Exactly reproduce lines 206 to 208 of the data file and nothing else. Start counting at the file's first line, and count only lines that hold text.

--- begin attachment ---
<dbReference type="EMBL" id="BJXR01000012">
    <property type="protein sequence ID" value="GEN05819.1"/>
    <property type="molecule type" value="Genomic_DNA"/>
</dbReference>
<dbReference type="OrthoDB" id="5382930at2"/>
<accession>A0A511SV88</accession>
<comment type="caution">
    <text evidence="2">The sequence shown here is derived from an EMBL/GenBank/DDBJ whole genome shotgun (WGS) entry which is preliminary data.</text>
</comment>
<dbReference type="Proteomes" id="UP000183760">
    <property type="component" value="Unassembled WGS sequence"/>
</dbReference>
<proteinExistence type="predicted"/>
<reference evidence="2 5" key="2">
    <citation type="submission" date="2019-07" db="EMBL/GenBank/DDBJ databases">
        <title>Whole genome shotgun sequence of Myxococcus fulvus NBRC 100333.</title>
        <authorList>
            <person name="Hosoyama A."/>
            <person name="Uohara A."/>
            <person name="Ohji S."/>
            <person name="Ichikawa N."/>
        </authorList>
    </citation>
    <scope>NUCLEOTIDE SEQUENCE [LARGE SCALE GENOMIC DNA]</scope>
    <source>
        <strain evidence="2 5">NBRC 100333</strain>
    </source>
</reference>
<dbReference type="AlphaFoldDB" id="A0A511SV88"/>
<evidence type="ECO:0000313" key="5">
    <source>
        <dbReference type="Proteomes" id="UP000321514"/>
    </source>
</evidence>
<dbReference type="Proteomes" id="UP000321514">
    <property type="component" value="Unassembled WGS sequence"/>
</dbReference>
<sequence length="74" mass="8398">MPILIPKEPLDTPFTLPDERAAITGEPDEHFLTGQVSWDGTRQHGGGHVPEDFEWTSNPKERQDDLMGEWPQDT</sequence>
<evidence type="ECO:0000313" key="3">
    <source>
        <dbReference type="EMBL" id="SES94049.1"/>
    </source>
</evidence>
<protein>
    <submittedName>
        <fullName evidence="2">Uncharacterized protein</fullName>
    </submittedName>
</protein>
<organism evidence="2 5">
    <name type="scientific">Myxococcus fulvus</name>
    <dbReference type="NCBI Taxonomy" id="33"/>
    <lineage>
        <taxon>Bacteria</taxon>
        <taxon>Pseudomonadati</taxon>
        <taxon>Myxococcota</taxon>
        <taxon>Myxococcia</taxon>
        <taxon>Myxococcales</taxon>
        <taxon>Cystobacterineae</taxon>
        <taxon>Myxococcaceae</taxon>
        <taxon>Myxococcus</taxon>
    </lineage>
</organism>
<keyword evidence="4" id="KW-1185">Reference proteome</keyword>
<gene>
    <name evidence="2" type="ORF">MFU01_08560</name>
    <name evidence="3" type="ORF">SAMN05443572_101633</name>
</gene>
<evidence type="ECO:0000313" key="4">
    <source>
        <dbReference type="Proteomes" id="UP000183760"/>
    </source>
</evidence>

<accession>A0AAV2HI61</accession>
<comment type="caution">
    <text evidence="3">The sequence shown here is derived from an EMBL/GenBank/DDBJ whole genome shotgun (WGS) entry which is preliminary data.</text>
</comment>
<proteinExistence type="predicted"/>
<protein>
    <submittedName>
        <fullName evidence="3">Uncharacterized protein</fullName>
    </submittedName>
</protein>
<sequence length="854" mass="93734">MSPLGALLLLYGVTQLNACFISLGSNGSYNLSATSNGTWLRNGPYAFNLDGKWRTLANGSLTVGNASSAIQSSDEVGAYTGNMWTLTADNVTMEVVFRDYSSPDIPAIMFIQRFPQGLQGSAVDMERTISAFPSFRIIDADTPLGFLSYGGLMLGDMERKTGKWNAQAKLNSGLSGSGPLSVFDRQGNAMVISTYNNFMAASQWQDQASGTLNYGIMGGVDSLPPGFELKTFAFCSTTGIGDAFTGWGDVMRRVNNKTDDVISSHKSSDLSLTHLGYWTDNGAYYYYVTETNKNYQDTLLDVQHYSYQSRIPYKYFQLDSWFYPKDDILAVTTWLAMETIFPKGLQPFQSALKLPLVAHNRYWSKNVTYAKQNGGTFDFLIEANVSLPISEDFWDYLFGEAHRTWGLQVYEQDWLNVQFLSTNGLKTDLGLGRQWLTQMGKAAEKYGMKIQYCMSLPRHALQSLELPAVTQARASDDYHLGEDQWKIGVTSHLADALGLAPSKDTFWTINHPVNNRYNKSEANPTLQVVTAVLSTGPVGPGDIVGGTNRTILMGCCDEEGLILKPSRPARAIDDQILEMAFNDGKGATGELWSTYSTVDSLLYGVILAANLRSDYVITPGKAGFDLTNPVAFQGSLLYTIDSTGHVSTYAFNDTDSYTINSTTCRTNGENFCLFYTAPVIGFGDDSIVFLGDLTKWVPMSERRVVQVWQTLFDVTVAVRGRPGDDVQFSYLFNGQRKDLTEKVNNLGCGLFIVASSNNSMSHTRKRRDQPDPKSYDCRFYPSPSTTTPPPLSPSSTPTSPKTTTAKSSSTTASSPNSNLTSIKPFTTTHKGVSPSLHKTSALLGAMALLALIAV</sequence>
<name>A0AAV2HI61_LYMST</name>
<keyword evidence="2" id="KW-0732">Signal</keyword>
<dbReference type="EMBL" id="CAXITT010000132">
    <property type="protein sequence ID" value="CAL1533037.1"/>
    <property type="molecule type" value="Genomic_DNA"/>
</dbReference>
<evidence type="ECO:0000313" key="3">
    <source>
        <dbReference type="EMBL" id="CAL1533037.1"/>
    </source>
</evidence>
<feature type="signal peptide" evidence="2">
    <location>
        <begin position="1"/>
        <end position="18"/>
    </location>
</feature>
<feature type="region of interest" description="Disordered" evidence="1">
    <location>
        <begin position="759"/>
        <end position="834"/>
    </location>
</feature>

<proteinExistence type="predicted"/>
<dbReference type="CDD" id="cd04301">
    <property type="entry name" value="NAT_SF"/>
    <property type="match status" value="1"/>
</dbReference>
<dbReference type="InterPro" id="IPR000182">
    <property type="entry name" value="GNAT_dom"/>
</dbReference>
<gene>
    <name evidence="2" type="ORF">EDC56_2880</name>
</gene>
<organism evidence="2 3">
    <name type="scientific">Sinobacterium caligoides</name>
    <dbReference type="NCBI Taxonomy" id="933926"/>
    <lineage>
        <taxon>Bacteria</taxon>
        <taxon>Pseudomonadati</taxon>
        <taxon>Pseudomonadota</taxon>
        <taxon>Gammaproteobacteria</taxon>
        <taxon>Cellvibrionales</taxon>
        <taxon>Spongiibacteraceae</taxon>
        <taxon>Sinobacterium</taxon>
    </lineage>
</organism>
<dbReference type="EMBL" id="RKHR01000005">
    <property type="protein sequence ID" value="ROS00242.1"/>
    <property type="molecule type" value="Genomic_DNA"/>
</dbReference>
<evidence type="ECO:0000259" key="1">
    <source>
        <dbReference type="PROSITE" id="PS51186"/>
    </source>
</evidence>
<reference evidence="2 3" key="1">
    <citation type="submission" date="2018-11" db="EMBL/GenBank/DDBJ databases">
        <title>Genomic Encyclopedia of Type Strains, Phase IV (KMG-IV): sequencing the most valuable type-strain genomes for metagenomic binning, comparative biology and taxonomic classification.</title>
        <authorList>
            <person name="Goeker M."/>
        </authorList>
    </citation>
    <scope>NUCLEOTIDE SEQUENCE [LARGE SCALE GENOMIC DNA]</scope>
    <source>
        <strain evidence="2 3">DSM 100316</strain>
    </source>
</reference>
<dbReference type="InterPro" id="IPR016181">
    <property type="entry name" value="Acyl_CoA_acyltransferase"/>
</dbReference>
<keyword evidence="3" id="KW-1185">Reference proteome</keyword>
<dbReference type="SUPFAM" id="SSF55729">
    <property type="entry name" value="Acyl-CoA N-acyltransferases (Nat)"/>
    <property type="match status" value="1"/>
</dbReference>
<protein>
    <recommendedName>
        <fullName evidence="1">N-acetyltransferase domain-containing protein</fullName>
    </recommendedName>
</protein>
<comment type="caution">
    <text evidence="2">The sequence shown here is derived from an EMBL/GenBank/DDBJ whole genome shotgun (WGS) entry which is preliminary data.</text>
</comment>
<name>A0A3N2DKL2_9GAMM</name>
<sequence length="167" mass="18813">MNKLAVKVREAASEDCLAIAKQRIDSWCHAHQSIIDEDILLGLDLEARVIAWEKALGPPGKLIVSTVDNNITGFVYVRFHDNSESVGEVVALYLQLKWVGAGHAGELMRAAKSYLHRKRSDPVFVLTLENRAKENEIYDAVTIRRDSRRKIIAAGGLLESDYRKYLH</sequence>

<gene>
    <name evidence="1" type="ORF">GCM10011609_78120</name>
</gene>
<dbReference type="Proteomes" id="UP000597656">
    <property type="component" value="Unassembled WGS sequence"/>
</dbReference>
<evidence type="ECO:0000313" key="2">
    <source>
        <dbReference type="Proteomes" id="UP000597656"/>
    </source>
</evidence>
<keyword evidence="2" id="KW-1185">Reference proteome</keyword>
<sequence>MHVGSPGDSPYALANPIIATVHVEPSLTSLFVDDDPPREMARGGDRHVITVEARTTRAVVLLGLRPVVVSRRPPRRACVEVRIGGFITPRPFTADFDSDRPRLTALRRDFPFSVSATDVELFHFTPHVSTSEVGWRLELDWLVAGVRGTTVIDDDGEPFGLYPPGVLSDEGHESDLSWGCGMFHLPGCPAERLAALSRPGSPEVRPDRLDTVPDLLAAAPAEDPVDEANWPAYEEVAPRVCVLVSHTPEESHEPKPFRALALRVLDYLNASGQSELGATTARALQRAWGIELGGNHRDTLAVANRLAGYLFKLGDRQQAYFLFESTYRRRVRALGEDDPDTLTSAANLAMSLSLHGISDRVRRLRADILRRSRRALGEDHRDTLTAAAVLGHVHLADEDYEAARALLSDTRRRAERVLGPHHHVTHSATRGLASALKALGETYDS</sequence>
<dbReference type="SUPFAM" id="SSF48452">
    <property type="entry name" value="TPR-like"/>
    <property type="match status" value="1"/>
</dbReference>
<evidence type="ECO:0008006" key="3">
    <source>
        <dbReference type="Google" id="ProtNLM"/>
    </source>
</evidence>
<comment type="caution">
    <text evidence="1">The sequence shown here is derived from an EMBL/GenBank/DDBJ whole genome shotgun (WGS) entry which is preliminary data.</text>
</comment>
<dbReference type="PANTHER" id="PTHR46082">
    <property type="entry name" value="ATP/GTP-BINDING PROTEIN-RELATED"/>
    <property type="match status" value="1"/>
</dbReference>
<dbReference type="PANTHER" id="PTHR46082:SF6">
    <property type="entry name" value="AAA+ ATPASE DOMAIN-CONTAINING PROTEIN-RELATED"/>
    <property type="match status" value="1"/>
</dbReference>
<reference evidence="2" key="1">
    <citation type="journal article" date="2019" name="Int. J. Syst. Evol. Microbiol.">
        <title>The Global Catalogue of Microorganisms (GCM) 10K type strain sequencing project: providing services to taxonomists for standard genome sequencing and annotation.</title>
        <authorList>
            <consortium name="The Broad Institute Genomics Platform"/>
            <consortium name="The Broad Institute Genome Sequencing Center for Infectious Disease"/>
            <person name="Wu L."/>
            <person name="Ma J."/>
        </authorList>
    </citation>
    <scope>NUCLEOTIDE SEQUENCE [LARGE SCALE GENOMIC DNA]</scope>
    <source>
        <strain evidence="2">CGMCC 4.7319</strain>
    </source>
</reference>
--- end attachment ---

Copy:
        <authorList>
            <consortium name="The Broad Institute Genomics Platform"/>
            <consortium name="The Broad Institute Genome Sequencing Center for Infectious Disease"/>